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Zaha Hadid, MAXXI National Museum of XXI Century Arts, Rome

Zaha Hadid's Maxxi Museum in Rome showcases 21st century art in a unique concrete structure. Drawing inspiration from modernism and constructivism, the museum's design features metallic columns, playful staircases, and ribbons of space. Hadid's innovative design reflects the evolution of museum architecture in the 21st century.

Zaha Hadid, MAXXI National Museum of XXI Century Arts, 1998 -- 2009 (opened 2010), Via Guido Reni, Rome. A conversation between Dr. Beth Harris and Dr. Steven Zucker.
Created by Steven Zucker and Beth Harris.

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  • hopper cool style avatar for user ☣Ƹ̵̡Ӝ̵̨̄Ʒ☢ Ŧeaçheя  Simρsoɳ ☢Ƹ̵̡Ӝ̵̨̄Ʒ☣
    @ he says most of museums in Europe are mostly palaces, which is kind of cool all by itself, but I was wondering if that is just in Europe, or is it true in other parts of the world as well? I don't think we have museums in the US that are in converted palaces do we? Does anyone know of examples outside of Europe? Thanks T.S.
    (7 votes)
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    • leaf green style avatar for user weber
      Even in the US, where there isn't official royalty, the structural equivalents of castles and palaces from the pre-income tax era (the Biltmore, Hearst Castle and the like) have been converted to museums, though more as monuments to an era of private opulence, and the objects their owners commissioned or collected, rather than as strictly art museums. J.P. Morgan, who left so much to the Met in NY (in fact he helped found it ), also made his private library a public space upon his death. Not much repurposing there, though.
      (8 votes)
  • duskpin ultimate style avatar for user Fred12
    it looks like a bulk of black dirty concrete that someone planted into a city with houses with fassades that are several hundred years old, it looks kind of awkward and out of place in such a city with such an ancient history....
    (5 votes)
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    • leaf green style avatar for user weber
      It would be a little odd, I think, to build some sort of faux-Renaissance structure to house 21st Century art, and the interior of this building looks very intriguing as well as appearing to be a commentary on what can be done with modern materials and techniques. Maybe it's just the way it's shoehorned into it's location that seems jarring. Though that, too, was probably intentional.
      (9 votes)
  • leafers ultimate style avatar for user Rob
    Ok, goofy question: so does "XXI Century Arts" mean "21st Century Arts" or "21 Century Arts"? Is there an implied "st" when using roman numerals? (it's early and I'm tired)
    (4 votes)
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  • blobby green style avatar for user Arsen Andriadi
    Why does authors of this video decided that Malevich was russian artist? He was born in Volinska oblast in Ukraine, in polish family, and considered himself like ukrainian artist.
    (3 votes)
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    • blobby green style avatar for user drszucker
      You are correct. Its worth noting however that the artist moved from Ukraine, which had been part of the Russian Empire, to Russia when he was about 18 years old. As I understand it, his professional and adult life was largely centered in Russia until his death and so he is broadly considered a Russian or Soviet artist. In my view this does not in anyway negate his childhood in Ukraine or his Polish heritage.
      (4 votes)
  • sneak peak green style avatar for user Cybernetic Organism
    Do any urban planners and architects pay any attention to popular public opinion and their concerns? It seems that there is a considerable split between the popular opinion about these modernist buildings and that of architectural intellectuals and critics.

    You hear very often that public is very dissatisfied with these brutalist architecture buildings and yet they are still being built. What is more astonishing is that these particular architects win Pritzker Prize of Architecture.
    (2 votes)
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  • male robot hal style avatar for user Gilbert,Keven
    what are arches
    (0 votes)
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Video transcript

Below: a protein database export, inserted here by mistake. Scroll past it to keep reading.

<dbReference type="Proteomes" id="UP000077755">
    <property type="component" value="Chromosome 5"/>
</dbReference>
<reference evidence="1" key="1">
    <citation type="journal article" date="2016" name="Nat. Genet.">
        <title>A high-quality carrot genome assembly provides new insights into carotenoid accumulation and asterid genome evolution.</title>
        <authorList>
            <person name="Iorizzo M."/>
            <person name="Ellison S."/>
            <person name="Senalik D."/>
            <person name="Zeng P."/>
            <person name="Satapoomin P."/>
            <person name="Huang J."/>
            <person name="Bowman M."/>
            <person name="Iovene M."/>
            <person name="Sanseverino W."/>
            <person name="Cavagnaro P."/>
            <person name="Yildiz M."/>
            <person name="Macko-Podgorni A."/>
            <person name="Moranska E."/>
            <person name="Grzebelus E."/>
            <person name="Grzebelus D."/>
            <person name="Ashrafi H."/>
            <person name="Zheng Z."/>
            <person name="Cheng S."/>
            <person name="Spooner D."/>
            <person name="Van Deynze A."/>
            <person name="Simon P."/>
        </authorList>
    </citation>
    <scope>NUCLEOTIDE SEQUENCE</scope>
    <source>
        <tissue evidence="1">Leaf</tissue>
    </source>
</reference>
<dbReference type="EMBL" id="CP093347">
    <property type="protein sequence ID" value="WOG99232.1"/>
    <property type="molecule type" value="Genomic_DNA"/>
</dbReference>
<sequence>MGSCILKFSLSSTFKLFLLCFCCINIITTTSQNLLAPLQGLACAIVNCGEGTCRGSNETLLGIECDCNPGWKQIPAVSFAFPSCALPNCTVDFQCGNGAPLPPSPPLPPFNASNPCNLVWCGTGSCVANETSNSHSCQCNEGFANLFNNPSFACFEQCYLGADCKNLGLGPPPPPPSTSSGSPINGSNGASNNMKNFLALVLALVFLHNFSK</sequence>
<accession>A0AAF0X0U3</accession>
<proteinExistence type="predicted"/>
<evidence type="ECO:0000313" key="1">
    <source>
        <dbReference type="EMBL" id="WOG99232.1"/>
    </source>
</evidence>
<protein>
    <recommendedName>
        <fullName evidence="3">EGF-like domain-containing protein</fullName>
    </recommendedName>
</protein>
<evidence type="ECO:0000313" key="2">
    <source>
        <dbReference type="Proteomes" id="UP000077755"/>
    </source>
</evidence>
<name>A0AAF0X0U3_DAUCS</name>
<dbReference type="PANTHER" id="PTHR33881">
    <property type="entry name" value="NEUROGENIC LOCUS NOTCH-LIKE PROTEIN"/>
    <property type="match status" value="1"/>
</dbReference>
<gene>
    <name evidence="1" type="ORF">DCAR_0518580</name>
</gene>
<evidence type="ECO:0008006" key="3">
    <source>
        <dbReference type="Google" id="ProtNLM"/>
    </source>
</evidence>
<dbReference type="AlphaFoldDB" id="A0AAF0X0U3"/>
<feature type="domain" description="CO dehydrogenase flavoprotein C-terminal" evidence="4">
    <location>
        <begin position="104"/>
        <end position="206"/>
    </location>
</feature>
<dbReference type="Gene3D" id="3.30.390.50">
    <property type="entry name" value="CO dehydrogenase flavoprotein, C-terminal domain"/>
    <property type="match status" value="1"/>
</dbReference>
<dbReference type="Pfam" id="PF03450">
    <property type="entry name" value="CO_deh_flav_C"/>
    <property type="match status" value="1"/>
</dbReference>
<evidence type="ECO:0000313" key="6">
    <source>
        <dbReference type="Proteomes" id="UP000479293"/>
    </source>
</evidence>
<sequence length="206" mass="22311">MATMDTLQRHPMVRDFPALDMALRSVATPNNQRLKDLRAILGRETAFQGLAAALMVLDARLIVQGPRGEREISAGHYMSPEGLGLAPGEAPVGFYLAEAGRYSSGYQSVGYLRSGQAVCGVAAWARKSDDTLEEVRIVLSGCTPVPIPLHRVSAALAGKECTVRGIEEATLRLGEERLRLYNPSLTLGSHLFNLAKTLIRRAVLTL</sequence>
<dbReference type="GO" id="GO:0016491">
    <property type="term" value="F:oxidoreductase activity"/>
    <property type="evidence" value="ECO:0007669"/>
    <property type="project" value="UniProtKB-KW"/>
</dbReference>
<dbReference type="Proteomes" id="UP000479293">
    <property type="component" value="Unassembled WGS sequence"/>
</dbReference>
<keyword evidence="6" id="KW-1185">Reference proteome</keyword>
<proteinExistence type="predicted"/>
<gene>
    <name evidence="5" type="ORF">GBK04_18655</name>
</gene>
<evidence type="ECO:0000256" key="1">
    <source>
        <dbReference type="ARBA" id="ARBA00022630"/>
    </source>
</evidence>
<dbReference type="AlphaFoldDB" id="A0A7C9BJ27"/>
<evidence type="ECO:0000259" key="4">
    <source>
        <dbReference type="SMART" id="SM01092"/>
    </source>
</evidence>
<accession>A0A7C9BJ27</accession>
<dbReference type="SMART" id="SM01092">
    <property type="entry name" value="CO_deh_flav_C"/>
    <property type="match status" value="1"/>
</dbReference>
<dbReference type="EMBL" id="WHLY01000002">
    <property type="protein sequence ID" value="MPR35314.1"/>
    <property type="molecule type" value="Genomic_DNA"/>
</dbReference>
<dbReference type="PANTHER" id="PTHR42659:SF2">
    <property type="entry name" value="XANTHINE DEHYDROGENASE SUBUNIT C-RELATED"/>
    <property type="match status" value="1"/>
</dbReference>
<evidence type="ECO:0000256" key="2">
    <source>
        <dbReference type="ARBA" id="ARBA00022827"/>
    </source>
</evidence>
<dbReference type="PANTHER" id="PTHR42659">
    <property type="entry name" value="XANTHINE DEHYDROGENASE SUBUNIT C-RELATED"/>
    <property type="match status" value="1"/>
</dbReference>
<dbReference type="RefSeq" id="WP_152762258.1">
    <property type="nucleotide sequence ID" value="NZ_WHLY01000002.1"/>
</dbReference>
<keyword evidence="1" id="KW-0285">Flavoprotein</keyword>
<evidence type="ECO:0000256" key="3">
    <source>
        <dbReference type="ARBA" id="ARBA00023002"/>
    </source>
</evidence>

(jazzy piano music) Voiceover: We're just north of the center of Rome looking at Zaha Hadid's relatively new building, the Maxxi Museum, devoted to 21st century art. As we approached the museum we walked by military barracks and we just begin to spot the concrete facade of the museum resting gently on the older buildings, poking its nose around the older buildings. Until we walked into a large piazza where the full whiff of the building is apparent. Voiceover: In some ways it seems to have almost landed on that older structure. Voiceover: The fact that it feels like it's landed suggest weightlessness despite the fact that it is an almost unbroken slab of concrete and that's in part because of the shadow created by the overhang of that concrete reminiscent of the international style and the work of people like Le Corbusier or Mies van der Rohe. Voiceover: In the facade of the building, rows of metallic columns that might remind us of Bernini's piazza at St. Peter's. Voiceover: There's also the historical precedent of this concrete material that the ancient Romans perfected and used to shape space and she is very much the inheritor of that tradition. Voiceover: Although we don't see those round arches like a Roman aqueduct or the Pantheon, it's almost like those round arches have tilted and become horizontal and moved the visitor to the museum through ribbons of space. Voiceover: Zaha Hadid has won virtually every major international architectural price. Voiceover: She was born in Iraq but is a British architect. She holds faculty positions at numerous universities all over the world. Voiceover: Right after school she had worked for Rem Koolhaas at his Office for Metropolitan Architecture. This was one of the most inventive and theoretically important architectural firms in the 1970s and 1980s. Voiceover: Hadid is clearly drawing inspiration from modernism, from constructivism, from the work of the great Russian painters of the early 20th century like Malevich, embodying early 20th century Utopianism about the modern city. Voiceover: In the warm grace of the concrete, in the silvery grace of the metal flooring and in the blacks and whites. It reminds me of the interest in translucency, transparency and opaqueness that you see especially in the work of artists like Moholy-Nagy. in the early part of the 20th century, as well as an abashed interest in the power of pure geometry. Voiceover: Looking toward Islamic art as well as modernist architecture. Voiceover: In fact, she mentions the importance of having seen the minaret at Samarra. This massive figure that creates very clean, stark geometric lines and that creates a ribbon for people to walk up. Voiceover: There is that sense of ribbons of space, that path around the minaret coming undone and branching out when we walk through the spaces of the museum. There is something very exciting about moving through this building and not knowing what one will come across next. No matter which galleries we go into, we're drawn back to this fabulous stairways that are black but lit underneath with white light. Voiceover: We're walking on metal grids and this entire interior space seems to be a contrast between this wonderful curvilinear ribbons and strict rectilinear geometries. Voiceover: We see those rectilinear geometries in the walls withe the blocks of concrete, in the stairs and in the concrete beams that almost read these blades along the ceiling. Voiceover: Our eye shoots along those beams and are slowed only by the thins of the louvers. Voiceover: The stairways move like bends in and around those rectilinear shapes and feel very playful. Voiceover: The staircase is not only bend but also double back creating sharp angles. They do feel playful, almost as if you could have a huge metal ball that runs along as if they were a track. There's also a hint of the sinister and at least one critic has likened it to the Prince of Piranesi in the way that they seem to move in every direction with endless multiplication. Voiceover: Of different spaces weaving together and going back out again. Voiceover: Sometimes rushing from one space to another and sometimes slowing down. Voiceover: The architect said, and I'm quoting here, "My first idea was about a delta where the mainstreams become the galleries and minor ones become bridges which connect to them." Of course, a delta is a river that forks and flows into the sea. Voiceover: What does it mean to design a museum in the 21st century? If you think about the history of museums, they're generally palaces that have been re-purposed. For example, the Leuven, Paris which was the royal residence of the King fo France or here in Rome, the Vatican Museum is the Papal palace. Voiceover: You could think about many of the palazzi in Rome that were once family palaces that are now museums. Voiceover: The Barberini Palace, for example. Voiceover: We could think about the early modernist architecture of the Museum of Modern Art. Museum architecture says a lot about how we see ourselves and how we see our cultural heritage and how we move into the future. Do we look to the past? Do we look forward? Voicover: That's an especially salient issue here in Rome. A city with an overwhelming history. [jazzy piano music]